“Do I need a tool to do netnography? Why can’t I simply read all the relevant blogs and forums on the question I’m researching?” If you’re a researcher doing netnography for the first time, that might seem like a sensible approach.
Well, you could do it yourself—if you had unlimited time, which most of us don’t. The fact is, there’s too much content out there. Social media is such a highly fragmented realm that it’s unrealistic to expect that you can find all possible content relevant to your question on Facebook, Twitter, and the thousands of topic-specific forums, millions of individual blogs, and so on. While some brands have a single user community or fan page, a commodity product like mouthwash doesn’t have a 1-stop shop for insights. Discussion about most brands is fragmented—it’s everywhere, including in casual remarks made about other subjects. You can even find mentions of Listerine on gardening blogs! And finding it is the easiest part—then you have to read, categorize, and distill the meaning of terabytes of information.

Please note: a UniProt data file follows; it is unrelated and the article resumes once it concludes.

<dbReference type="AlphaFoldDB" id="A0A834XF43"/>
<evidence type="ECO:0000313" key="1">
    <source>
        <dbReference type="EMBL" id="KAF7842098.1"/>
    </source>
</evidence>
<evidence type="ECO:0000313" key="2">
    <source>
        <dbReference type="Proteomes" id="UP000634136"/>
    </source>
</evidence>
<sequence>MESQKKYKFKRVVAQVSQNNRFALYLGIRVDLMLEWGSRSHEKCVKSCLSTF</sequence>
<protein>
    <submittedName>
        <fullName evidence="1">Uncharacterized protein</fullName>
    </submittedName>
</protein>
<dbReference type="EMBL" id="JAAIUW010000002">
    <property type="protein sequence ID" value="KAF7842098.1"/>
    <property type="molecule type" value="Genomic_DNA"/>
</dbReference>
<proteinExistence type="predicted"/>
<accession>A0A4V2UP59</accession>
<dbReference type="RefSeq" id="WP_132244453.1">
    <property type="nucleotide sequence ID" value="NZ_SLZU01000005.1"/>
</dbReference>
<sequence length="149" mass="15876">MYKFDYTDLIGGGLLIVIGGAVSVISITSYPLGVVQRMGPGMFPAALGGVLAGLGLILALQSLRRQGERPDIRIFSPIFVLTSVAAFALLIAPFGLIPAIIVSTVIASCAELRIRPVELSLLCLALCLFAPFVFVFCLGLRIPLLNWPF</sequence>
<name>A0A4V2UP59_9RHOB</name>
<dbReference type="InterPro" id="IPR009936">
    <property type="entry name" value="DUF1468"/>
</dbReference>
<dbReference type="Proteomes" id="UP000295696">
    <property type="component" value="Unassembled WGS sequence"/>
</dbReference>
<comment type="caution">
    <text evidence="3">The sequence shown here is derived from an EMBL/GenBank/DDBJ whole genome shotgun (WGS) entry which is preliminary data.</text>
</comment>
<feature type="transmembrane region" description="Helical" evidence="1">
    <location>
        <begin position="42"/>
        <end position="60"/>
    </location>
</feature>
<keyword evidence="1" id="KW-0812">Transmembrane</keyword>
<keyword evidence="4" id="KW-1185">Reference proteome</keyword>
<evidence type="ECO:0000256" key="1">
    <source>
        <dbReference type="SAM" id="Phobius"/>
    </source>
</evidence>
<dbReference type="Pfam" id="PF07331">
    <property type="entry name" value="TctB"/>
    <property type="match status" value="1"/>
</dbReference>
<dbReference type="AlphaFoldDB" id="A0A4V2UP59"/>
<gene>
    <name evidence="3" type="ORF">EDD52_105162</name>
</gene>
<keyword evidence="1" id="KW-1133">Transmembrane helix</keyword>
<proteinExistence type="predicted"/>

The reality is that there’s no way you can go to all those different places on the Web, and no shortcut in the form of a single place you can go to get all the insights. Even if there were such a compendium of relevant content, the amount of material you’d have to read would still be completely overwhelming.
That’s why we developed ConsumerBase. It’s a source-agnostic tool, seeking out and extracting actual consumer preferences from millions of social media postings. It reads and understands full sentences and organizes search results in the context of the questions you need to answer. When you don’t have unlimited time—and frankly, even if you do—it’s a more efficient way to do netnography.
To read more about netnography, be sure to check out our white paper written by Rob Kozinets, the father of netnography.